|Author||Sunny, Meera Mary ♦ Mühlenen, Adrian von|
|File Format||HTM / HTML|
|Subject Domain (in DDC)||Philosophy & psychology ♦ Psychology ♦ Perception, movement, emotions & drives|
|Subject Keyword||Attention ♦ Attentional capture ♦ Motion perception ♦ Visual masking|
|Abstract||Sunny and von Mühlenen (Psychonomic Bulletin & Review, 18, 1050–1056, 2011) showed that an onset of motion captured attention only when the motion was jerky (refreshed at 8 or 17 Hz), but not when it was smooth (33 or 100 Hz). However, it remained unclear why the onset of jerky motion captures attention. In the present study, we systematically tested the role of different aspects of jerky motion in capturing attention. Simple flicker without motion did not capture attention in the same way as jerky motion (Exp. 1). An abrupt displacement between 0.26° and 1.05° captured attention, irrespective of whether the stimulus subsequently continued to move smoothly (Exp. 2) or whether it remained stationary (Exps. 3 and 4). A displaced stimulus that was preceded briefly at the new location by a figure-8 placeholder did not capture attention (Exp. 5). These results are explained within a masking account, according to which abrupt onsets and abrupt displacements receive a processing advantage because they escape forward masking by the preceding figure-8 placeholders.|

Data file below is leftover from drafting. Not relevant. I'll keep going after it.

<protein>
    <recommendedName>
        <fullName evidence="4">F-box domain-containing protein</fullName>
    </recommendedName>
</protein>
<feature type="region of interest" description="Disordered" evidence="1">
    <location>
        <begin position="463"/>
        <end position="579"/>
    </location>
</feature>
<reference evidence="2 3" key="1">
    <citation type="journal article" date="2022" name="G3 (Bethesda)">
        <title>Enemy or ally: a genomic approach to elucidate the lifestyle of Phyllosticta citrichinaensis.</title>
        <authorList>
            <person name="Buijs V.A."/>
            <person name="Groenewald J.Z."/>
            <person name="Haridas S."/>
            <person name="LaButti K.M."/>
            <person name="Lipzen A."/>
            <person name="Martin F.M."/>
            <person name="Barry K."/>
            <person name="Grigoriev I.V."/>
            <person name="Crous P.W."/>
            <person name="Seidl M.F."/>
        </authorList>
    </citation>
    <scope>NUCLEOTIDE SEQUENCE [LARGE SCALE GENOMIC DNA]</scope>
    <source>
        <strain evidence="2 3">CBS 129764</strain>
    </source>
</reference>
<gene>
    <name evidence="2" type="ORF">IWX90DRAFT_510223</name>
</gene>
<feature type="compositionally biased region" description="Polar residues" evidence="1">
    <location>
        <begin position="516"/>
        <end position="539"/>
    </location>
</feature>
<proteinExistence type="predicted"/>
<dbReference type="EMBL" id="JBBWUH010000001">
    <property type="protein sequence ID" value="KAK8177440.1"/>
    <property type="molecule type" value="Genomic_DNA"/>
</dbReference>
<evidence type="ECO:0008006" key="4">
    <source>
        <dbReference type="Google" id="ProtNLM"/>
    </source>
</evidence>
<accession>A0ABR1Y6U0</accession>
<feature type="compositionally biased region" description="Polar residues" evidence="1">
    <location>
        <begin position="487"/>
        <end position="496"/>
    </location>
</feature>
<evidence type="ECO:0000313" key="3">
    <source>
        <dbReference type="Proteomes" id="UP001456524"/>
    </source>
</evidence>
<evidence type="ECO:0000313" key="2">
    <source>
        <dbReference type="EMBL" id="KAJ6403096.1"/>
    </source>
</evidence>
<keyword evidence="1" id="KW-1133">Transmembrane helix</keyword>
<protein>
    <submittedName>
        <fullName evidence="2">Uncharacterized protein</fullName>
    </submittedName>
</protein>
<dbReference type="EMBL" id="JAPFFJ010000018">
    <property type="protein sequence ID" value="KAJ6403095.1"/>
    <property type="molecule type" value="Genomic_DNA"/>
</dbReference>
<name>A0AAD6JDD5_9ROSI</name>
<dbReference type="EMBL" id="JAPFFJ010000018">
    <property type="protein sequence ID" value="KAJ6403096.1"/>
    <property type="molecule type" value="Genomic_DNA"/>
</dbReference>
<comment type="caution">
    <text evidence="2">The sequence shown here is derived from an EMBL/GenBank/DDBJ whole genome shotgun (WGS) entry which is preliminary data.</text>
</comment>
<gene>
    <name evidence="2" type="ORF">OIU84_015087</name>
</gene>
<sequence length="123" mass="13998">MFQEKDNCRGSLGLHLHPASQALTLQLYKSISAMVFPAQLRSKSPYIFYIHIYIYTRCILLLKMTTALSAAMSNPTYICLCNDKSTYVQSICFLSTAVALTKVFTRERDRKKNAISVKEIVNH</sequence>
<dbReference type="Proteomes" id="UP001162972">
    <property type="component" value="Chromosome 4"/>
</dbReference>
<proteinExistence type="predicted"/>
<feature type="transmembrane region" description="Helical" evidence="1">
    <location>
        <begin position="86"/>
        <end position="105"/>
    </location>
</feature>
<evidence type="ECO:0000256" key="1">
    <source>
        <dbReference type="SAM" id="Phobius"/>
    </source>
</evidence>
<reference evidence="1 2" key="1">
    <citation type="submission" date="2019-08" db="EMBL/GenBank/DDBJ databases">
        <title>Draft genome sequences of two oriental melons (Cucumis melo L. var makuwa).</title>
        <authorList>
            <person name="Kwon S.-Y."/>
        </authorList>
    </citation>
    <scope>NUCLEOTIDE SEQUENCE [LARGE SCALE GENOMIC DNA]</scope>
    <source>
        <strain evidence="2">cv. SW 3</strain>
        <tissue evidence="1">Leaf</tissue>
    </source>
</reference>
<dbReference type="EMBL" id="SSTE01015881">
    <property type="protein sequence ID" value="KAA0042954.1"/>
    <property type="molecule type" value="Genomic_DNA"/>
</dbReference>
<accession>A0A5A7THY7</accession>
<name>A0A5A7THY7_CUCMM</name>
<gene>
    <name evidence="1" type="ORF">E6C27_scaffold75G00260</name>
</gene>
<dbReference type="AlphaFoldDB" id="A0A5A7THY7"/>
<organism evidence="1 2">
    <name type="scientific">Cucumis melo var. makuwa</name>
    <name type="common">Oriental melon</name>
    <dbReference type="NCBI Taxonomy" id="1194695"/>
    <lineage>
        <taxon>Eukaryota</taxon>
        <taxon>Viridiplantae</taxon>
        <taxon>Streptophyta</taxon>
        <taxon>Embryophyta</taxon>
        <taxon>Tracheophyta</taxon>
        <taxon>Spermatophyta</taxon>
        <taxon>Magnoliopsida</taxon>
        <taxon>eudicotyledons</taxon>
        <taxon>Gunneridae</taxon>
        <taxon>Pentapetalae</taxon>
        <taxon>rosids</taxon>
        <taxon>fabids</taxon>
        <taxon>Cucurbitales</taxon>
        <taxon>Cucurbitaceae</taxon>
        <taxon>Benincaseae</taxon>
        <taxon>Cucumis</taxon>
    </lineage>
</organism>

|Learning Resource Type||Article|
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